Video: Grocery Trip video turns supermarket into Fear and Loathing

Screenshot from Pouff's Grocery trip, a lysergic deep dream music video featuring a walk through a super market.

For a while in mid 2015, the Internet at large took a plunge into something history might remember as the Summer of Deep Dream. And now, with the Grocery Trip video, the weirdness is spreading to ordinary suburban supermarkets…

This phenomenon is related to the bizarre, psychedelic output from a Deep Learning software package released by Google. Said software, Deep Dream, can be used to visually layer feedback loops of image recognition, often with artefacts resembling objects like animals from the photos used for “training” the software.

With some modification, Google’s machine learning tricks became possible to apply to videos as well. Some of the first attempts at this were clips from lysergic cult standards like Fear and Loathing in Las Vegas and 2011: A Space Odyssey.

Even before this craziness reached mainstream media, communities were starting to form around making art with Deep Dream tools. To our great joy, we’ve just found a real keeper in a growing pool of original Deep Dream work: “Grocery Trip” by Austin based US artist Pouff.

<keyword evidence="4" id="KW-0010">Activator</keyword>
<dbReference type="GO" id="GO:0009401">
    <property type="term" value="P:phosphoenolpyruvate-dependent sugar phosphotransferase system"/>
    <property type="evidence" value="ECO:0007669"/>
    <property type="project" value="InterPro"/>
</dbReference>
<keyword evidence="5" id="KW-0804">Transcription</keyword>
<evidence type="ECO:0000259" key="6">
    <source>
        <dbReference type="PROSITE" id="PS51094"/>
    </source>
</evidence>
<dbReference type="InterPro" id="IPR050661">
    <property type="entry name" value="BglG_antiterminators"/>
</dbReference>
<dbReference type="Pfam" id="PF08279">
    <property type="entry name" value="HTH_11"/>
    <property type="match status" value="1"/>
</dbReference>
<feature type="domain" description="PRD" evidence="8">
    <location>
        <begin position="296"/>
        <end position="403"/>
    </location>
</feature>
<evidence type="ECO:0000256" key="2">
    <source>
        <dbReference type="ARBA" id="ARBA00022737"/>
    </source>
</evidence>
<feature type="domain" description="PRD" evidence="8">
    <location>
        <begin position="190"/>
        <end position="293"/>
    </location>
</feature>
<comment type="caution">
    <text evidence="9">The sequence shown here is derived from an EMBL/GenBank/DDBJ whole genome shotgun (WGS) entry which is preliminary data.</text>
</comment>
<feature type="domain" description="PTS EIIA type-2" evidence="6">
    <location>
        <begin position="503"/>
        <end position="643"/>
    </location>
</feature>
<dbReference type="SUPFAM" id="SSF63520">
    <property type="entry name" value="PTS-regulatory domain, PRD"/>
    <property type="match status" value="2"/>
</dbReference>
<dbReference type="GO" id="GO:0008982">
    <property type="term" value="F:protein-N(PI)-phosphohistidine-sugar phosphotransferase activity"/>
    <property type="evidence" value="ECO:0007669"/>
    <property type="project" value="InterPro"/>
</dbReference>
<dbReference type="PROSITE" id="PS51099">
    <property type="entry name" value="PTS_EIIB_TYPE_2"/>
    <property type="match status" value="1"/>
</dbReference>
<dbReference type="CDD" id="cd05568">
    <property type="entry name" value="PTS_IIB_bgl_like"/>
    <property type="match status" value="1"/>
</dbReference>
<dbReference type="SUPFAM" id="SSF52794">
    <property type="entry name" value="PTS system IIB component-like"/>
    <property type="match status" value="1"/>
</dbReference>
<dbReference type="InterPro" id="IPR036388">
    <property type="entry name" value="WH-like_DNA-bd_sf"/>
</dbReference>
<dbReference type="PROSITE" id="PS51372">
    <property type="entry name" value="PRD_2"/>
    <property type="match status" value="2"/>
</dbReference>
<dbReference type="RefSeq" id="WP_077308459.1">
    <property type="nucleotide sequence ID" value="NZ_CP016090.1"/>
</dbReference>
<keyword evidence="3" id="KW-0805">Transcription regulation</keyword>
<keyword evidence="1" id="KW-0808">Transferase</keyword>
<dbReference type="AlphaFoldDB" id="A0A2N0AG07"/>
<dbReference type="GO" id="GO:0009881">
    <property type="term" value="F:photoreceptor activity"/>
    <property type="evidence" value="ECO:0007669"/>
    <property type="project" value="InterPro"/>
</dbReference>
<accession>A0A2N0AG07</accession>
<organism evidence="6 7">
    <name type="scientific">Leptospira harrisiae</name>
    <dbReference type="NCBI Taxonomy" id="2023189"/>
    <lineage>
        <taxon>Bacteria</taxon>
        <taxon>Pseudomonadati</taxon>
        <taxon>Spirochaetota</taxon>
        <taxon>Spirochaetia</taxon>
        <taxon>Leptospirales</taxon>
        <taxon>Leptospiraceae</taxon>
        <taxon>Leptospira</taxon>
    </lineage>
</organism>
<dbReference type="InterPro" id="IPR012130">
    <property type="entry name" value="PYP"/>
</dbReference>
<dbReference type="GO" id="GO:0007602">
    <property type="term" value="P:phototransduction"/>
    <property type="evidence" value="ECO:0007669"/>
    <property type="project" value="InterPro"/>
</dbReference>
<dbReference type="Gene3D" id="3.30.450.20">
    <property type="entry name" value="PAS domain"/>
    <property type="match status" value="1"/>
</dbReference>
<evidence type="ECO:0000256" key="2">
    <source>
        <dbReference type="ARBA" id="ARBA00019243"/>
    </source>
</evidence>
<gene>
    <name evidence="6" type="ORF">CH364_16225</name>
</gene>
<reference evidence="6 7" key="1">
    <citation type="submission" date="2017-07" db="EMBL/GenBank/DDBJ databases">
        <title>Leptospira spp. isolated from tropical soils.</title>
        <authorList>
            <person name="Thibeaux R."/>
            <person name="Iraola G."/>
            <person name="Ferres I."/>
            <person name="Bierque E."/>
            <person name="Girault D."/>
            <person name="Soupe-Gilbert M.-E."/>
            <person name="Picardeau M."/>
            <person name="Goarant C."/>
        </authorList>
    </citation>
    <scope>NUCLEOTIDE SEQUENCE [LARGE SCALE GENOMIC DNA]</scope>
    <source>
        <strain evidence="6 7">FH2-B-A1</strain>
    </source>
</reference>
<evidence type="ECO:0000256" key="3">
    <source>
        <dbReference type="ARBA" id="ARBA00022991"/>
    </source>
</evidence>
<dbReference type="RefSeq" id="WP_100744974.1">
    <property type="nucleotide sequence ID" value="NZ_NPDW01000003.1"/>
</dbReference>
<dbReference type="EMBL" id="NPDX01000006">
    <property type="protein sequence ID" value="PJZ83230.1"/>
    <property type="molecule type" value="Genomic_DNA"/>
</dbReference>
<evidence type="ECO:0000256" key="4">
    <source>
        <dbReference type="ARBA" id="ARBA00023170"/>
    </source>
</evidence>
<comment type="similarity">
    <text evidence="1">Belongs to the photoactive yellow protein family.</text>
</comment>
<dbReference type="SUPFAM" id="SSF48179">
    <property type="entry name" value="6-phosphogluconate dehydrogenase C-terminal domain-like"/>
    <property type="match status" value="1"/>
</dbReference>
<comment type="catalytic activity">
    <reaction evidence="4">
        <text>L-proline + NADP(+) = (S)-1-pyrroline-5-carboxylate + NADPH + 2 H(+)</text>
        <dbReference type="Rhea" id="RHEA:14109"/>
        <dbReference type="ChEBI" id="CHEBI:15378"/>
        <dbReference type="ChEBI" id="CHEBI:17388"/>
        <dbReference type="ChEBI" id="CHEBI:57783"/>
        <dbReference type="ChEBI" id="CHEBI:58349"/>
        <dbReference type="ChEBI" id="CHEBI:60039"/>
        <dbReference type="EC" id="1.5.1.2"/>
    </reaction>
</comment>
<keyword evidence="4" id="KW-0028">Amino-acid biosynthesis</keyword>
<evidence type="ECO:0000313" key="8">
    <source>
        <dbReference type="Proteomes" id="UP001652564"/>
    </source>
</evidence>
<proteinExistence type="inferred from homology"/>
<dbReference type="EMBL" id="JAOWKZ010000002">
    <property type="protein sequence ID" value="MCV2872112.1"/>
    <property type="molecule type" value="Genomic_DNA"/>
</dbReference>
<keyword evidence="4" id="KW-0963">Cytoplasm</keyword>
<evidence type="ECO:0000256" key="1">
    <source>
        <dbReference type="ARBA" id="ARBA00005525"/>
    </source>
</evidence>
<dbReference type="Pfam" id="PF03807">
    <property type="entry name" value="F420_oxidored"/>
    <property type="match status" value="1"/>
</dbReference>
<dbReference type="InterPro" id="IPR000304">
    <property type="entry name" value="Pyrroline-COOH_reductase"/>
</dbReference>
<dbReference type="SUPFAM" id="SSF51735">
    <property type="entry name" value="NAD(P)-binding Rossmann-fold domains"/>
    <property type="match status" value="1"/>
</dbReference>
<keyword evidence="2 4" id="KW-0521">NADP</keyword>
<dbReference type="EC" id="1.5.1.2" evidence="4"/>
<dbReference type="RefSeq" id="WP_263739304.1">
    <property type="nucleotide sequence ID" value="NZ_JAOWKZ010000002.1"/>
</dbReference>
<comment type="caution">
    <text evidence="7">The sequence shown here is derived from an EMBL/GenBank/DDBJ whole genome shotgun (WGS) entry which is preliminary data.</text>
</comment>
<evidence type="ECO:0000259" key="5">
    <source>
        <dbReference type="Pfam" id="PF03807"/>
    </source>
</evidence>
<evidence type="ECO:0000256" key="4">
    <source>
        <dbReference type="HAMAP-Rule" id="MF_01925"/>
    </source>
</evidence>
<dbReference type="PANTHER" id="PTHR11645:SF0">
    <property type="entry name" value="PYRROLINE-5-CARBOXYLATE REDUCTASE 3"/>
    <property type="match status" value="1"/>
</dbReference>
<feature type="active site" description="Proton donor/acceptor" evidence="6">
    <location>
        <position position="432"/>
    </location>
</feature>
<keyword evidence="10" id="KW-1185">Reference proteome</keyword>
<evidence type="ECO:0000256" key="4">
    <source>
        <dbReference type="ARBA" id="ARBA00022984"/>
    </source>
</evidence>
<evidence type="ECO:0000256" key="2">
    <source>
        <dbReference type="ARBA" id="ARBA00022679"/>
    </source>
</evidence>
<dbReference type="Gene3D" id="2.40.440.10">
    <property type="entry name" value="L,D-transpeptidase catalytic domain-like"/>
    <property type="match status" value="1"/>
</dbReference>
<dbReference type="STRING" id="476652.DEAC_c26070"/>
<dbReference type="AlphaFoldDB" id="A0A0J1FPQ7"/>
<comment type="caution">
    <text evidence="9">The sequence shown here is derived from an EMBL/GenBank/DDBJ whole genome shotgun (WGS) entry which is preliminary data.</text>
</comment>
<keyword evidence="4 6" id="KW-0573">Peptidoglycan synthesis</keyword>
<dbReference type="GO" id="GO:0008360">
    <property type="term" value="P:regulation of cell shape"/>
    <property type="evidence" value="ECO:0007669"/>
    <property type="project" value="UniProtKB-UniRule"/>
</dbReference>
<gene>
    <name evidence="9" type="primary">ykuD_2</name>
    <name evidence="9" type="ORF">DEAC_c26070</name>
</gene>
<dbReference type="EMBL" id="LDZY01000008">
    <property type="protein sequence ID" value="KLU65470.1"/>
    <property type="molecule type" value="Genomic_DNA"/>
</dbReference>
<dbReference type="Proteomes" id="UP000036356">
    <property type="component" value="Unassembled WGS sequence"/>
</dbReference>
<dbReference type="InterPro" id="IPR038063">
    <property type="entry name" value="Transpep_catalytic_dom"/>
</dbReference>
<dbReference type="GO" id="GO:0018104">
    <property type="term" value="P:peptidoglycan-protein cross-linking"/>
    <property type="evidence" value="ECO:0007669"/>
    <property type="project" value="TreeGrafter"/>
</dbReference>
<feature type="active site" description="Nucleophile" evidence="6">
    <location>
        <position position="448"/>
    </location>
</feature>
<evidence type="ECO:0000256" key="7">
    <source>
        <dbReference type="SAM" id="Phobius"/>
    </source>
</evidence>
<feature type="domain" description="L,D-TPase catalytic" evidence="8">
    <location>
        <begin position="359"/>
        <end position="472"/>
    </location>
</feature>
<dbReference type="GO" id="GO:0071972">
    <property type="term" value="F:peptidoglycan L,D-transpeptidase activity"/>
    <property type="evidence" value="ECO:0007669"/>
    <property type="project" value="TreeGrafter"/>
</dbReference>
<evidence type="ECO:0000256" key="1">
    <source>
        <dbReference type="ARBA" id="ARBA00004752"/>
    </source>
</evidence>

As implied by its title, “Grocery Trip” opens doors to strange new worlds you wouldn’t expect to find in your local supermarket. Newcomers should be warned that this gets… a little hairy. Seasoned Internet Explorers might recognize image artifacts from data sets of dogs now familiar from many Deep Dream projects.

Based on the Youtube thread for the “Grocery Trip” video, artist Pouff seems like a nice internet citizen. Good discussions are found, including tips on how to get into the DeepDream Animator software and a pun or two.

Conversation between Jason "Professor" Fennec and Youtube artist Pouff. J: This is why everything you buy at the grocery store has a safety seal. We wouldn't want people randomly tripping balls, would we? P: No, safety seals are to keep out the dog hair.

It’s worth noting that results like the “Grocery Trip” video aren’t achieved by applying random Instagram filters on a video. Quite a lot of tinkering with complicated software will be needed for consistently interesting Deep Dream weirdness. In the comment section for the video, Pouff also mentions that “Grocery Trip” took about 50 hours to render into a redistributable video file.

Anyone who’s played with video editing can that rendering special effects requires CPU power. A nice computer is good to have too: serious video work isn’t fun on a laptop with the fan noise of a jet engine during hours or days of processing.

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